RICHMOND — Even as it piled up the wins and the high tournament seedings, the Richmond Middle/High School girls basketball team heard the qualms and criticisms.

“I wish I had a dime for every time I heard ‘Oh, are you guys moving up?’ ” senior center Sydney Tilton said. ” ‘When are you moving to Class C?’ “

People don’t make those dismissive comments anymore. Not after the Bobcats moved from Class D to Class C two years ago, and especially not after they got the conference alignment and schedule this year to go with it. After playing against the smaller schools of the East/West Conference, Richmond made the jump to join the Class C and B teams of the Mountain Valley Conference. It was a decision that meant facing deeper rosters, more talented players and a more physical style of play — challenges the Bobcats were more than eager to take on.

And, as it’s turned out, more than able.

“More competition, that’s what we all like,” junior guard Ashley Abbott said. “Our school is a very competitive school, we like the close games.”

Class C South’s second-smallest school is looking right at home against the higher pressure of the MVC. Richmond came into Wednesday seeded fourth in Class C South at 7-4, but the Bobcats have impressed halfway through their first campaign in their new conference. Richmond is 3-1 against Class B opponents, and its four losses — to Monmouth, Madison, Boothbay and Mountain Valley — have come against the top three teams in the conference and a Falcons team that is 8-3 at Class B.

“I’m not surprised. I know what these girls are capable of,” coach Mike Ladner said. “I think the girls were a little bit … overwhelmed seeing, especially at the beginning of the season, playing the four Bs and Monmouth, Madison and Boothbay, but now that we’ve had time to process it, I think we’re fine.”

After all, this is what Richmond wanted. As annoying as some of those “yeah buts” regarding the Bobcats success were, there was some truth to them. Last year, Richmond went 18-0 against its East/West Conference slate and the mostly Class D teams it consisted of, only to see its tournament run end after two games with a decisive loss to Old Orchard Beach.

The loss made it clear to Ladner — the easy schedule was doing the Bobcats no favors.

“They weren’t battle-tested,” he said. “I think out of our 18 games, we had two games where they were single digits.”

A promising season ended early for the Richmond boys as well, and both teams made the decision to become the school’s only programs to leave the confines of the East/West Conference.

“We … talked with our kids about it, got them to buy in this summer and just explained to them that it would be better in the long run,” Ladner said. “We wanted to play the competition that we’re going to see in the tournament.”

It didn’t take long for the Bobcats to realize they were in a different world. The team that didn’t lose in the regular season last year lost its very first game, 45-39 to Madison. The Bobcats won their next three, then dropped three of the next five to fall back toward .500 as some differences in the style of play between the two conferences began to emerge.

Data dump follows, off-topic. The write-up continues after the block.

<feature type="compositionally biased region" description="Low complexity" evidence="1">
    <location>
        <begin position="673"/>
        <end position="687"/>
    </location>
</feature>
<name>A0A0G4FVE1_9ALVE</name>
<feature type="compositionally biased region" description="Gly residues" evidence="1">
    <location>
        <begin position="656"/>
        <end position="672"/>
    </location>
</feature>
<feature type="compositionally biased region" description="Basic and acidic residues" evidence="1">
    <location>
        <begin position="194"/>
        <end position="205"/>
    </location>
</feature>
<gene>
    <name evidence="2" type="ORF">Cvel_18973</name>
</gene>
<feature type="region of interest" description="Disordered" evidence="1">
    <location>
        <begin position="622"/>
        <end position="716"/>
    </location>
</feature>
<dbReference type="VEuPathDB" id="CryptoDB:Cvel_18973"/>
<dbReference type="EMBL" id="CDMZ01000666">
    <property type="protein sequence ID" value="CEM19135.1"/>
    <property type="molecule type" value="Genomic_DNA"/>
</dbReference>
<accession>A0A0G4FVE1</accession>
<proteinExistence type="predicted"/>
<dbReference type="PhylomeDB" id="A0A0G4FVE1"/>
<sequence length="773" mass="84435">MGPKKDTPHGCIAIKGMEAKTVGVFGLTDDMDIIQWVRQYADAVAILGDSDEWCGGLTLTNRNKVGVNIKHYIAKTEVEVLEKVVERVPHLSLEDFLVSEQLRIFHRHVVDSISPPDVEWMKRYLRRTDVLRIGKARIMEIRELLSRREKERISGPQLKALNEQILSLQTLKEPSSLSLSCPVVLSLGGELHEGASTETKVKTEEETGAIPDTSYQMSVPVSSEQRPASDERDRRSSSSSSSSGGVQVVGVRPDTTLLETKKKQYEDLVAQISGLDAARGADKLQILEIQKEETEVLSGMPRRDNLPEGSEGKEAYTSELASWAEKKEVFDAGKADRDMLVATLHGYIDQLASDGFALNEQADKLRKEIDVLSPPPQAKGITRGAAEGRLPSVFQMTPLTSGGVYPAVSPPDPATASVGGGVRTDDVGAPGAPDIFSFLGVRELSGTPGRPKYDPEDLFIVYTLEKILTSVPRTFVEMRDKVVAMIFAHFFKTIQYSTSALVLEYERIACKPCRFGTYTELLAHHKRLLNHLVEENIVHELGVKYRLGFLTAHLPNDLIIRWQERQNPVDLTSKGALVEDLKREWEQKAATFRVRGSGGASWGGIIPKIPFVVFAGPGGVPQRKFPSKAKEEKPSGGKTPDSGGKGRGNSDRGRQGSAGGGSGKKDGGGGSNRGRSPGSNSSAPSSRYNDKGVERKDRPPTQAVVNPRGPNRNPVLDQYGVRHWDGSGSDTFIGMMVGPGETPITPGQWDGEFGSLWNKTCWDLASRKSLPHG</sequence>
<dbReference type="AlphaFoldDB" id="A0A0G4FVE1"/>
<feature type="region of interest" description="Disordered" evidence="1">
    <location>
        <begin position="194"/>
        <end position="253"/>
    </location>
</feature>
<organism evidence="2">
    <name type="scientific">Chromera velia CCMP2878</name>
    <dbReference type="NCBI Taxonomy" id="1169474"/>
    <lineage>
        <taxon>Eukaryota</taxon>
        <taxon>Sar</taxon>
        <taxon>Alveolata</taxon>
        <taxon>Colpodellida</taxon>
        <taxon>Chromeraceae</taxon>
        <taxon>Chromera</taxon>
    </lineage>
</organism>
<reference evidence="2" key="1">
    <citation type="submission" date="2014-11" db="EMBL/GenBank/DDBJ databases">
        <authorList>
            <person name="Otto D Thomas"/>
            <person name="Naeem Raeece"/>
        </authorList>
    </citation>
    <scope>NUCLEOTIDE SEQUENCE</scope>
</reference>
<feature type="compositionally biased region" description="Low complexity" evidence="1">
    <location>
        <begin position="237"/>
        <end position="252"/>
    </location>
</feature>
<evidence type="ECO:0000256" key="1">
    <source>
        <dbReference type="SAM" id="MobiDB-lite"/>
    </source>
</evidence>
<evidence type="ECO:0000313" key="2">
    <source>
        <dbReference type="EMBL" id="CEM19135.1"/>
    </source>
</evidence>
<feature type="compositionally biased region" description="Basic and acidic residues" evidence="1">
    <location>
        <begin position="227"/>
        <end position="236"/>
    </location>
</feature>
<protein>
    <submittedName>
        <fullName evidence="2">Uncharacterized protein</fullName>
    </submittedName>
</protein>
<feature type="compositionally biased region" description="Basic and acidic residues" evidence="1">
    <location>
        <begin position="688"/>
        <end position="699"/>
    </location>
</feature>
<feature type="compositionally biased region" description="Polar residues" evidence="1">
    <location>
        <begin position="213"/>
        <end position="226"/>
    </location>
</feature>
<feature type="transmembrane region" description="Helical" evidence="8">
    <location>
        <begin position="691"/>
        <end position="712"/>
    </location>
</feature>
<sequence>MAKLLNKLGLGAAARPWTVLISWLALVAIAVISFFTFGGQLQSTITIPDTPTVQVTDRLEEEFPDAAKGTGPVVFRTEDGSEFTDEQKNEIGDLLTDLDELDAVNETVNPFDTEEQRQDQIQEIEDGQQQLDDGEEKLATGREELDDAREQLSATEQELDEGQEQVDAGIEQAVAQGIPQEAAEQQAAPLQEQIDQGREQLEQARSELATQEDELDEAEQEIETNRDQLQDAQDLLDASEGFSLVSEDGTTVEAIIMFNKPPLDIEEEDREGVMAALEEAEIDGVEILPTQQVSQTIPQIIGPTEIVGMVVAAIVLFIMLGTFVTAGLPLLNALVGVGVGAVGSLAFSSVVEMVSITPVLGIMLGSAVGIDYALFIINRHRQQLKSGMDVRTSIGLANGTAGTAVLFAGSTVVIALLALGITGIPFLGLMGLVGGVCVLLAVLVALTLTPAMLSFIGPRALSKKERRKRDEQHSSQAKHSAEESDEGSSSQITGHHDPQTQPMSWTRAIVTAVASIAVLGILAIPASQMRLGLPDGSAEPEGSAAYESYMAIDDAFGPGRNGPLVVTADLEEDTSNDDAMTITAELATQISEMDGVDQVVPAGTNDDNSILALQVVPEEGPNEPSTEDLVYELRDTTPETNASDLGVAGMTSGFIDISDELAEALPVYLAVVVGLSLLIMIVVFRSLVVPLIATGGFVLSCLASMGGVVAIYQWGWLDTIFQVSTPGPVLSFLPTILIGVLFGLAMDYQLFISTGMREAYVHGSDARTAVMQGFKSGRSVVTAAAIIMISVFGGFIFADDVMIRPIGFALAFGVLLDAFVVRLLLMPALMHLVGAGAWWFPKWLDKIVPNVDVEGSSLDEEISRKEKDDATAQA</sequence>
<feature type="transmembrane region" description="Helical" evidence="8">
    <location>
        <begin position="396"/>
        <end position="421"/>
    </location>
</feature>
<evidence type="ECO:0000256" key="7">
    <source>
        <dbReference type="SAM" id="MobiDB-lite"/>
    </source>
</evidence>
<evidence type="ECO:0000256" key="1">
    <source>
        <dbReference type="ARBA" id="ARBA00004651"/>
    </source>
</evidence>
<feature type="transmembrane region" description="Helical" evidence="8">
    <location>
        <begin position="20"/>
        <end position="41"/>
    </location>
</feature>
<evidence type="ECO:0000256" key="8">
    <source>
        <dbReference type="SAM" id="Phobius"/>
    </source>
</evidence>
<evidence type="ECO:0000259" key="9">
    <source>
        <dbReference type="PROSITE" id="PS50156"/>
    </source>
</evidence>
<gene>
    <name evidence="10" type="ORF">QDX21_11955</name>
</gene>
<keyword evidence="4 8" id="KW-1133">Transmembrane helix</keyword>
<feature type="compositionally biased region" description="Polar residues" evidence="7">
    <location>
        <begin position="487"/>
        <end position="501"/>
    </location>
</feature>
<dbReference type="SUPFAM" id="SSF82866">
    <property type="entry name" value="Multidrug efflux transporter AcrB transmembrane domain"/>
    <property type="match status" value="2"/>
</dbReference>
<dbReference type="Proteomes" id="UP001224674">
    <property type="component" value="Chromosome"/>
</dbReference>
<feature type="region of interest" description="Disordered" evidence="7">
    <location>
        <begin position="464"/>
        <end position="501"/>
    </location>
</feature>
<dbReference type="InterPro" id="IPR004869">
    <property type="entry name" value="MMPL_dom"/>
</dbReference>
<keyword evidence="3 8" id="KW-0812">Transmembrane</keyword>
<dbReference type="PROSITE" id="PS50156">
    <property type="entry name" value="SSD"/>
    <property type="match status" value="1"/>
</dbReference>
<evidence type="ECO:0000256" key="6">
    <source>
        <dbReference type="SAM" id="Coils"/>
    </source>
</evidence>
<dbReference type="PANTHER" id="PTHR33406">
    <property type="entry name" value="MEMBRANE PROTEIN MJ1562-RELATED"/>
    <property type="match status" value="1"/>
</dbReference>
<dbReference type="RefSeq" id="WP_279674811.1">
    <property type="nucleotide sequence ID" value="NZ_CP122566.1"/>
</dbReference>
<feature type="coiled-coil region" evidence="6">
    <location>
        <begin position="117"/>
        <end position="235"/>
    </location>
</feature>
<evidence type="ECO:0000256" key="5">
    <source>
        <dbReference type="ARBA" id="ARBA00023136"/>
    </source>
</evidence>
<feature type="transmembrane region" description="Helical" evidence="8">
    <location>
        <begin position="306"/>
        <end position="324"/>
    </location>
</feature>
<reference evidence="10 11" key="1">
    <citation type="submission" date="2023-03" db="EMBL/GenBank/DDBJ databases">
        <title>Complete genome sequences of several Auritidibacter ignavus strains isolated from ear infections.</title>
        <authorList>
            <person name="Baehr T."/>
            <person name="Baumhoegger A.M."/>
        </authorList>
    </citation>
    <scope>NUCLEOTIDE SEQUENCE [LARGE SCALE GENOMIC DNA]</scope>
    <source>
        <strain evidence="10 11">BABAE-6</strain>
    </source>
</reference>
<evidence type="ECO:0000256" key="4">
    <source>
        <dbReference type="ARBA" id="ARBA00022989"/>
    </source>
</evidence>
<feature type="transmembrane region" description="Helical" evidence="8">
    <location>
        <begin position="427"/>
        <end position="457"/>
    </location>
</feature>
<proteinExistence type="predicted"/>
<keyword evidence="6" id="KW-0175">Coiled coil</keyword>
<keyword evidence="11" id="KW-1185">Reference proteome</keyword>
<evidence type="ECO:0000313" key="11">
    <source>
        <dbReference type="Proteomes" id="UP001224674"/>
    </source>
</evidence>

“The physicality,” sophomore guard Bryanne Lancaster said. “It’s definitely a lot more pressure on the ball.”

“You’re coming off the floor and you’re sweating buckets,” junior guard Caitlin Kendrick said. “It’s constant, it’s consistent, it’s always there. That’s something you either have to match or make your own.”

Richmond also had to ditch an aspect of its philosophy last year. The Bobcats ran relentlessly last season, using pressure and an up-tempo pace to run East/West opponents ragged. Against the deeper, more experienced MVC teams, however, energy is a precious commodity.

“In the East/West, we could out-run everyone, pretty much,” Kendrick said. “But in the MVC … we’ve got to keep ourselves energized, so we can’t press all game.”

“We have this core right here that, we rely on them, that we need to have throughout the whole game,” Tilton said. “We need everybody in.”

Ladner’s message, however, never wavered during what he acknowledged were early struggles.

“This year, our motto is ‘Trust the process,’ because the whole goal is to be better in February,” he said. “Once I explained that to them, I think it put it into a little more perspective. Since then, I feel like we’ve been clicking and playing really well.”

It’s started to sink in. Richmond followed a loss to Monmouth by throttling Dirigo, 56-29, and then routing Telstar, 57-11. Though not deep, the Bobcats have plenty of talent to get by. As of Jan. 12, Tilton was third in the MVC at 16.9 points per game and second in rebounds per game at 12.4. Abbott is fourth in 3-pointers per game and fifth in assists.

While the team’s confidence has grown, the players have always felt the underdog. There are only 10 players on the varsity team, and only six have varsity experience.

“We came in with a lot of people doubting us as well, a lot of teams saying we weren’t going to make it because we’re a smaller school, smaller team, younger team,” Abbott said. “A lot of teams just kind of put us in the lower category, but we’ve really proven ourselves this year.”

Those qualms and criticisms are gone. Now, the Bobcats are hearing a different kind of chatter.

“Teams don’t underestimate us anymore,” Lancaster said. “They’re like ‘This is going to be a good game.’ “

Drew Bonifant — 621-5638

[email protected]

Twitter: @dbonifantMTM

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